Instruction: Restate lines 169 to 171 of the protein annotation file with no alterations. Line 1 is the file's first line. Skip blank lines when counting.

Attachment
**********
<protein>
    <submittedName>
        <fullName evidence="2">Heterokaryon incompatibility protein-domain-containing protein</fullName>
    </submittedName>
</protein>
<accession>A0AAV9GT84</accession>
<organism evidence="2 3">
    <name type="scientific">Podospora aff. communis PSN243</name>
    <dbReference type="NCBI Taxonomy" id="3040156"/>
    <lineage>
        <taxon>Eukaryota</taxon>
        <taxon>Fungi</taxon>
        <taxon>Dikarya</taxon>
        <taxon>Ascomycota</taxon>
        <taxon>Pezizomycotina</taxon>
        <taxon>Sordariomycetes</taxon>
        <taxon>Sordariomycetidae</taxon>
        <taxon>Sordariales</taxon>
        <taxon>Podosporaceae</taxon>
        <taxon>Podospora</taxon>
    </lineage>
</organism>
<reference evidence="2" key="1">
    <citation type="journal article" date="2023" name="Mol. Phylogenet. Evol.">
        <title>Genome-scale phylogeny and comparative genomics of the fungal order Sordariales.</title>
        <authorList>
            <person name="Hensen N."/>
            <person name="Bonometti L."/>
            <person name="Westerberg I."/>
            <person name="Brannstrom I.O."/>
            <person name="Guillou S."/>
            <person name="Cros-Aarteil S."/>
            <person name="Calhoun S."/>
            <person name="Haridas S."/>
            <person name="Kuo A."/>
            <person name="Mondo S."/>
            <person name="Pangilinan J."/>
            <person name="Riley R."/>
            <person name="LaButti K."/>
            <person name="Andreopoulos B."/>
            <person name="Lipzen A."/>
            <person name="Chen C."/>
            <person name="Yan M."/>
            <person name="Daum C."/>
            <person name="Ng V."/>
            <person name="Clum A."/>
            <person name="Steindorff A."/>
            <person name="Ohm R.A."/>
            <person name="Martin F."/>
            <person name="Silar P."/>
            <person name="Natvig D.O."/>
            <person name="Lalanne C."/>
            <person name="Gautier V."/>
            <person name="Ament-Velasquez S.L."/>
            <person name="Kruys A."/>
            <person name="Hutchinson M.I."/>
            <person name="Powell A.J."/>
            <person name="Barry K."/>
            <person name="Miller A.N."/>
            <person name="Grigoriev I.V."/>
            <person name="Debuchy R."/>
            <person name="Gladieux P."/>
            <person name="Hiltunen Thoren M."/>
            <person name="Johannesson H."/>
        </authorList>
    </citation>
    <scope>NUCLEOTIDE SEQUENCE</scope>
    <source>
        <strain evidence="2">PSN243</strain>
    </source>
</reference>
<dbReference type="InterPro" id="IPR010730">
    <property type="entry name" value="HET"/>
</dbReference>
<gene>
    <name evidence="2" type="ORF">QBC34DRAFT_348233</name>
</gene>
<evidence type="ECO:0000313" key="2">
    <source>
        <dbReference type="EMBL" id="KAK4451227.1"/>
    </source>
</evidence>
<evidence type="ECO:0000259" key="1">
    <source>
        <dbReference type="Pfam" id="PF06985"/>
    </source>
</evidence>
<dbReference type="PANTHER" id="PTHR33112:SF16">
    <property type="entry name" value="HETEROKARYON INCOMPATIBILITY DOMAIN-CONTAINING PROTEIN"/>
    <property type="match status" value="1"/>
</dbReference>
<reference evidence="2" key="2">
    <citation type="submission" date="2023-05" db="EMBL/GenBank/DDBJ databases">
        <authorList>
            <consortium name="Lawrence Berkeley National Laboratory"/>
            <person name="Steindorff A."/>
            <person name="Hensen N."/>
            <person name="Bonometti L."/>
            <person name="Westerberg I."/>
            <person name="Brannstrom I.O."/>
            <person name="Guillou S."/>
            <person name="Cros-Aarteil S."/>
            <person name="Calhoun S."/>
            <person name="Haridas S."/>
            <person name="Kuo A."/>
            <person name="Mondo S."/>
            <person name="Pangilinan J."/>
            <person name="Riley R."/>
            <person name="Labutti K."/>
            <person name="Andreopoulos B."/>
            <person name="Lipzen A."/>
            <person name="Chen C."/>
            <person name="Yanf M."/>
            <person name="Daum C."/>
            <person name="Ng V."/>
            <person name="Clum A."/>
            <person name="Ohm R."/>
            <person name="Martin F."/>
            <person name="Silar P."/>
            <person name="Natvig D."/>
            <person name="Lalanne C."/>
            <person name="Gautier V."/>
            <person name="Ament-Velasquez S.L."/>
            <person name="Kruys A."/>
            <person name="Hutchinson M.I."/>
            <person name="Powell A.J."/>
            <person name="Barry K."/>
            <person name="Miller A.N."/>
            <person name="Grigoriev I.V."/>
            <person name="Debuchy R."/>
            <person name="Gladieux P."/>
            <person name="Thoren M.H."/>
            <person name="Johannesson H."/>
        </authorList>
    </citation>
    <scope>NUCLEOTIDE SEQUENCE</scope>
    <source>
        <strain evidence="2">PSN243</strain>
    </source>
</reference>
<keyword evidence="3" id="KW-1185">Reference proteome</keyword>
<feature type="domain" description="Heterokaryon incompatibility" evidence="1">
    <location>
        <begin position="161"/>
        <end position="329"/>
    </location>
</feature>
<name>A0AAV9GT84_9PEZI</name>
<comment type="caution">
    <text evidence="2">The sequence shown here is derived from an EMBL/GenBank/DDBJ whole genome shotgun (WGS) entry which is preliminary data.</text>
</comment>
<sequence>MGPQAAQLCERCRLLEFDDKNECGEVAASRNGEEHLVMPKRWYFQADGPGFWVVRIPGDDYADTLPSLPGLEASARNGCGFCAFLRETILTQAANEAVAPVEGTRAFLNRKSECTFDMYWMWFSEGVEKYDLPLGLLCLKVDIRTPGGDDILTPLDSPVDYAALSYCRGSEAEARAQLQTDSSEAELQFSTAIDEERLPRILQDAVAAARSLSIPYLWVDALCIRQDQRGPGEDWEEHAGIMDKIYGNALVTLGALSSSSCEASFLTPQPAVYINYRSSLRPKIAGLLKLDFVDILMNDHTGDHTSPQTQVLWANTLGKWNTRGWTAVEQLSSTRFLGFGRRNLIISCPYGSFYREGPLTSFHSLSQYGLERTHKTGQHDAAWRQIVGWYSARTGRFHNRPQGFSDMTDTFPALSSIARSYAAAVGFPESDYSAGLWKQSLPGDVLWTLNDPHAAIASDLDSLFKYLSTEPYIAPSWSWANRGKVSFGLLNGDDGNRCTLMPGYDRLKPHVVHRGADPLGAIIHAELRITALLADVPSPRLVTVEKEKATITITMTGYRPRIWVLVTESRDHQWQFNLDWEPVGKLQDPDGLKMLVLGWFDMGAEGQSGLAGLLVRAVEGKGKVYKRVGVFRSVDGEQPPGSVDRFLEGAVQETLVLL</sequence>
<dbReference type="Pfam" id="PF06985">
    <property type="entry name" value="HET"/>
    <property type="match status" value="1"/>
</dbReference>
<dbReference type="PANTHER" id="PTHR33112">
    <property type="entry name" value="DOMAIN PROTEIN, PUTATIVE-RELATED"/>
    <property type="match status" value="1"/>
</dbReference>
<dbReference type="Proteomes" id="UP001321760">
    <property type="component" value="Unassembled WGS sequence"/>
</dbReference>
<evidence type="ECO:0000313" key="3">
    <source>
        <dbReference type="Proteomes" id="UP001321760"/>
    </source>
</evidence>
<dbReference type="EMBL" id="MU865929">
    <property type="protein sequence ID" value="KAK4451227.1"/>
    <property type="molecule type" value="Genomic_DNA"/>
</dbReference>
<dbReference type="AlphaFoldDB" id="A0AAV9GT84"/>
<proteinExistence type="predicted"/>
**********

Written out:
<dbReference type="EMBL" id="MU865929">
    <property type="protein sequence ID" value="KAK4451227.1"/>
    <property type="molecule type" value="Genomic_DNA"/>